Tuesday, March 26, 2013

FERC Rulings Add Uncertainty to Pipeline Plans

Two decisions by the Federal Energy Regulatory Commission (FERC) last week raised uncertainty about the prospects for two pipeline projects proposed for the Williston Basin.

In the first decision, FERC rejected the rate plan for the $2.2 billion Enbridge Sandpiper pipeline that would carry Bakken oil from western North Dakota to Superior, Wis. where it would be transported on existing pipelines to refinery hubs in the United States and eastern Canada. Enbridge had applied to FERC for authorization to add a surcharge to the existing rate for transporting oil as a way to recover construction costs. FERC's ruling sided with refiners who argued that the surcharge would have improperly shifted the risks related to the project away from the pipeline owner. FERC concluded its ruling by encouraging Enbridge to submit a new rate plan, which Enbridge has indicated it is going to do. More

In the second case, FERC dismissed a complaint against Enbridge filed by High Prairie Pipeline. The complaint alleged that Enbridge improperly denied High Prairie's request for a interconnection to the Enbridge origin point in Cleabrook, Minn. In its ruling FERC determined that the two parties were still negotiating the interconnection request and that no final decision had been made by Enbridge. FERC encouraged the negotiations to continue. More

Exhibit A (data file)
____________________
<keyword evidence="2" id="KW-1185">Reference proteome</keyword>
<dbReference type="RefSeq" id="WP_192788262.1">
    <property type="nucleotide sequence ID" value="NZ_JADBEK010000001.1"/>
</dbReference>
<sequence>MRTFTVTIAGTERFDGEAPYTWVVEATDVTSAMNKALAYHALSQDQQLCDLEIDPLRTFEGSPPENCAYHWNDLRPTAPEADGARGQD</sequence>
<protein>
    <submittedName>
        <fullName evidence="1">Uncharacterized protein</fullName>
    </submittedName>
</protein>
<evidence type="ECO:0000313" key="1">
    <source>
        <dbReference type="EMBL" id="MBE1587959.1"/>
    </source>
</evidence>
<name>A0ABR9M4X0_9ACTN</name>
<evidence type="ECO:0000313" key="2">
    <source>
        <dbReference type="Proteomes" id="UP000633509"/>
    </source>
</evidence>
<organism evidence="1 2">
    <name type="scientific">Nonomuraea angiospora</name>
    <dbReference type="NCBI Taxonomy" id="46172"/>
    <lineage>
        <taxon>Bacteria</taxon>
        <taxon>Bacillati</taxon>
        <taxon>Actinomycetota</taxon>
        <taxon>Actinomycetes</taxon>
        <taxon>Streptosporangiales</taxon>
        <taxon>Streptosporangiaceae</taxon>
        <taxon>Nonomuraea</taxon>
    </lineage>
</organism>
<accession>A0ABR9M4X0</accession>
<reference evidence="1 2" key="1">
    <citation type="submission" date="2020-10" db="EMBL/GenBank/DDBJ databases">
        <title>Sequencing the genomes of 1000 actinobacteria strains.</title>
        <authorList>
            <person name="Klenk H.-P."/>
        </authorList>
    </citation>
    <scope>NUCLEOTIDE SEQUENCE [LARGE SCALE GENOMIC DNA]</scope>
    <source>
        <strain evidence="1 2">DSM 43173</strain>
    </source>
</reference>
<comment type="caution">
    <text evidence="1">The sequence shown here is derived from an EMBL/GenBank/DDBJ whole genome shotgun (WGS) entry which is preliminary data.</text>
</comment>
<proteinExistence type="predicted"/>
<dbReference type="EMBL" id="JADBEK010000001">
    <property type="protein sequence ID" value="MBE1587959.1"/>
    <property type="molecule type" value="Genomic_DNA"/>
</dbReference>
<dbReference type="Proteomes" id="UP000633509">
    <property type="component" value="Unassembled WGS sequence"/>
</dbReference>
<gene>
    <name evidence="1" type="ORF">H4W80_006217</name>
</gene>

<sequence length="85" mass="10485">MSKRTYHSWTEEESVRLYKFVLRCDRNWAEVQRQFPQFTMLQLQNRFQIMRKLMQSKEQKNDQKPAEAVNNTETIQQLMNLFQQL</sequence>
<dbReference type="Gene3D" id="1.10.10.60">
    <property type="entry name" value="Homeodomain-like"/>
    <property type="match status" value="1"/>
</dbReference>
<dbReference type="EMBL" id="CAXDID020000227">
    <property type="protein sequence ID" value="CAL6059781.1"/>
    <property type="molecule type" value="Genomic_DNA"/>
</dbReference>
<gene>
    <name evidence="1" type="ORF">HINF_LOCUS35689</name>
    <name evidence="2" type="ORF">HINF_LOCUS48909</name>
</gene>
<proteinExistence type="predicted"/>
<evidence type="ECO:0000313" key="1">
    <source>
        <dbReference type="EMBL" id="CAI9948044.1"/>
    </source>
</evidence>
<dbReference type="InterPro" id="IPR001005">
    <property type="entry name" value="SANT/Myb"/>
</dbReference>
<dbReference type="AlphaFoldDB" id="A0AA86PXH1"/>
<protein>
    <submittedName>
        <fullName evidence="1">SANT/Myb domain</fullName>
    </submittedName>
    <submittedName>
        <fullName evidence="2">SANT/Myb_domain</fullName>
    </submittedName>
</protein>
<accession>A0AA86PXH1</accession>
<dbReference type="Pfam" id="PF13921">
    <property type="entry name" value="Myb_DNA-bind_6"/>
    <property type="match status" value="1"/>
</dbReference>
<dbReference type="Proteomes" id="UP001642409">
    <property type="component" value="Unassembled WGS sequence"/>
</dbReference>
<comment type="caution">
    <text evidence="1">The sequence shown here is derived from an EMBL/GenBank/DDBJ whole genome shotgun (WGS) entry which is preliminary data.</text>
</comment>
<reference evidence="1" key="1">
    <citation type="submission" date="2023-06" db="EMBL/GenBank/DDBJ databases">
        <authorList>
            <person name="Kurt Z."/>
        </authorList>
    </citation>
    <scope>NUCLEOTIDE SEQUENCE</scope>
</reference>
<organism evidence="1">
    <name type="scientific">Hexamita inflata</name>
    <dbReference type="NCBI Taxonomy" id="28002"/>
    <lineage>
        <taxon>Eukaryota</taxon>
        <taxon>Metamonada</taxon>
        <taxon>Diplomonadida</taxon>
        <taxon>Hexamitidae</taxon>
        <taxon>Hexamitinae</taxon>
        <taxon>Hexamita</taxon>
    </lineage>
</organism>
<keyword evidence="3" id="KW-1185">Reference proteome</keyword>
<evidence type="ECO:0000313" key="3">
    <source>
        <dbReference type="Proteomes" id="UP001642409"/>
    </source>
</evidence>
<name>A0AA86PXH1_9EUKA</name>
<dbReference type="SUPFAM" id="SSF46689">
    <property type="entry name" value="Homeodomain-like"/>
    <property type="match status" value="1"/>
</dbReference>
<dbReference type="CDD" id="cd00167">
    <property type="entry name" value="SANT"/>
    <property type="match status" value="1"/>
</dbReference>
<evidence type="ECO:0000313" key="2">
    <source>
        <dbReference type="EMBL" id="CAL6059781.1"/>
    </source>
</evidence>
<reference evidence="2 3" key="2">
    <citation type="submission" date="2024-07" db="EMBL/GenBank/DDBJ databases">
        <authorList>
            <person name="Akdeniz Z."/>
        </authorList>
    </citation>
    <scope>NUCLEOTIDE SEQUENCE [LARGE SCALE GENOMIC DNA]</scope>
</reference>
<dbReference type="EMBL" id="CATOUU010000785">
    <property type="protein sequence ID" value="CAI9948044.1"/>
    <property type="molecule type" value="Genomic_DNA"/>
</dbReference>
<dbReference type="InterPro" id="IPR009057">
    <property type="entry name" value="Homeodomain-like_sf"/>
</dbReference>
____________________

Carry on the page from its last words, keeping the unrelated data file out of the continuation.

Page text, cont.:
Enbridge's proposed 500-mile Sandpiper pipeline would originate in the Beaver Lodge area in North Dakota (south of Tioga) and would have a capacity of approximately 225,000 barrels per day. The company originally stated that the pipeline would  be operational no sooner than 2015 when the project was announced in October 2012 and has stated the FERC ruling will not delay the schedule. 

The High Prairie Pipeline, to be constructed by Saddle Butte Pipeline, LLC, would begin north of Alexander, N.D. in McKenzie County and end near Clearbrook, Minn. Two lateral pipelines would be connected, one each in McKenzie and Mountrail counties. The project would increase Saddle Butte's capacity by 150,000 barrels per day. 

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